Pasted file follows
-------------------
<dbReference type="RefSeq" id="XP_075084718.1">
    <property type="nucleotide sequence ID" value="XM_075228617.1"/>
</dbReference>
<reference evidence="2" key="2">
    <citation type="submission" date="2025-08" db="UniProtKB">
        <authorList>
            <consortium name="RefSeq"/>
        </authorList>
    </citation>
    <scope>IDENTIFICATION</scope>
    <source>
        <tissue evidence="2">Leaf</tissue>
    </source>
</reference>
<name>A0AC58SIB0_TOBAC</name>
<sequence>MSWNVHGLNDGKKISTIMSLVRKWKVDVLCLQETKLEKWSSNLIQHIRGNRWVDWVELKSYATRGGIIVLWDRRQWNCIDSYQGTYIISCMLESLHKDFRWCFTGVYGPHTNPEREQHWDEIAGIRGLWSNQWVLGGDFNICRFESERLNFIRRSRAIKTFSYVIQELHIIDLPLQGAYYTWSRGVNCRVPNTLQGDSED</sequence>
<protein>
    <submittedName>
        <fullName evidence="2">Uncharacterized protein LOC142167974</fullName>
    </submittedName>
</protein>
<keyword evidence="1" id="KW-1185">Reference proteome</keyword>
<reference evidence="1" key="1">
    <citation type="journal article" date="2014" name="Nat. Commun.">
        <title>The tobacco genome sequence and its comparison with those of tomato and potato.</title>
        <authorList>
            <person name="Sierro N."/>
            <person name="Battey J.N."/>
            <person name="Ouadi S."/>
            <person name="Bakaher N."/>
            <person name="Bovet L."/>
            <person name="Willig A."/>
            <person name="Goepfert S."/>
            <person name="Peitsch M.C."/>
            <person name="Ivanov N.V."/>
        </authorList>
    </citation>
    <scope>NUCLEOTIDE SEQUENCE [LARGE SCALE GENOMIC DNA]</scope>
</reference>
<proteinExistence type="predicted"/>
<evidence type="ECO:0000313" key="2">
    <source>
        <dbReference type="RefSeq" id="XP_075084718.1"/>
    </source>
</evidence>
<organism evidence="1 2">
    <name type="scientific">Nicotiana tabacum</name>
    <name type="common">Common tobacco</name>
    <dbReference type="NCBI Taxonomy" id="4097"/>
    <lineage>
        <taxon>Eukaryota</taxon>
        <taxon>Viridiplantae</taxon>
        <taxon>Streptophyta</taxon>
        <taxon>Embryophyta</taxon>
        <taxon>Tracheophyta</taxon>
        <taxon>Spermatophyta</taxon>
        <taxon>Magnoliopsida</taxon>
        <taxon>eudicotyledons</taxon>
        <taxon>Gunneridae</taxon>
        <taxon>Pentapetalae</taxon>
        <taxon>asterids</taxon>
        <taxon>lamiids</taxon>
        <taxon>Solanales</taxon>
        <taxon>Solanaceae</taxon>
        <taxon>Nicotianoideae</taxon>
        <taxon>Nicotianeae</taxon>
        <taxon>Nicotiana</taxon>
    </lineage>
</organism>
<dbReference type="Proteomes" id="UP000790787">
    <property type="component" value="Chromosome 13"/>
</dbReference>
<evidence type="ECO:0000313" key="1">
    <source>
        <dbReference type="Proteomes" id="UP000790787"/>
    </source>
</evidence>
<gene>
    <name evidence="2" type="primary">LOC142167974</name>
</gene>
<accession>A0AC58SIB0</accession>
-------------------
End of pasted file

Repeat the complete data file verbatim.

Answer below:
<dbReference type="RefSeq" id="XP_075084718.1">
    <property type="nucleotide sequence ID" value="XM_075228617.1"/>
</dbReference>
<reference evidence="2" key="2">
    <citation type="submission" date="2025-08" db="UniProtKB">
        <authorList>
            <consortium name="RefSeq"/>
        </authorList>
    </citation>
    <scope>IDENTIFICATION</scope>
    <source>
        <tissue evidence="2">Leaf</tissue>
    </source>
</reference>
<name>A0AC58SIB0_TOBAC</name>
<sequence>MSWNVHGLNDGKKISTIMSLVRKWKVDVLCLQETKLEKWSSNLIQHIRGNRWVDWVELKSYATRGGIIVLWDRRQWNCIDSYQGTYIISCMLESLHKDFRWCFTGVYGPHTNPEREQHWDEIAGIRGLWSNQWVLGGDFNICRFESERLNFIRRSRAIKTFSYVIQELHIIDLPLQGAYYTWSRGVNCRVPNTLQGDSED</sequence>
<protein>
    <submittedName>
        <fullName evidence="2">Uncharacterized protein LOC142167974</fullName>
    </submittedName>
</protein>
<keyword evidence="1" id="KW-1185">Reference proteome</keyword>
<reference evidence="1" key="1">
    <citation type="journal article" date="2014" name="Nat. Commun.">
        <title>The tobacco genome sequence and its comparison with those of tomato and potato.</title>
        <authorList>
            <person name="Sierro N."/>
            <person name="Battey J.N."/>
            <person name="Ouadi S."/>
            <person name="Bakaher N."/>
            <person name="Bovet L."/>
            <person name="Willig A."/>
            <person name="Goepfert S."/>
            <person name="Peitsch M.C."/>
            <person name="Ivanov N.V."/>
        </authorList>
    </citation>
    <scope>NUCLEOTIDE SEQUENCE [LARGE SCALE GENOMIC DNA]</scope>
</reference>
<proteinExistence type="predicted"/>
<evidence type="ECO:0000313" key="2">
    <source>
        <dbReference type="RefSeq" id="XP_075084718.1"/>
    </source>
</evidence>
<organism evidence="1 2">
    <name type="scientific">Nicotiana tabacum</name>
    <name type="common">Common tobacco</name>
    <dbReference type="NCBI Taxonomy" id="4097"/>
    <lineage>
        <taxon>Eukaryota</taxon>
        <taxon>Viridiplantae</taxon>
        <taxon>Streptophyta</taxon>
        <taxon>Embryophyta</taxon>
        <taxon>Tracheophyta</taxon>
        <taxon>Spermatophyta</taxon>
        <taxon>Magnoliopsida</taxon>
        <taxon>eudicotyledons</taxon>
        <taxon>Gunneridae</taxon>
        <taxon>Pentapetalae</taxon>
        <taxon>asterids</taxon>
        <taxon>lamiids</taxon>
        <taxon>Solanales</taxon>
        <taxon>Solanaceae</taxon>
        <taxon>Nicotianoideae</taxon>
        <taxon>Nicotianeae</taxon>
        <taxon>Nicotiana</taxon>
    </lineage>
</organism>
<dbReference type="Proteomes" id="UP000790787">
    <property type="component" value="Chromosome 13"/>
</dbReference>
<evidence type="ECO:0000313" key="1">
    <source>
        <dbReference type="Proteomes" id="UP000790787"/>
    </source>
</evidence>
<gene>
    <name evidence="2" type="primary">LOC142167974</name>
</gene>
<accession>A0AC58SIB0</accession>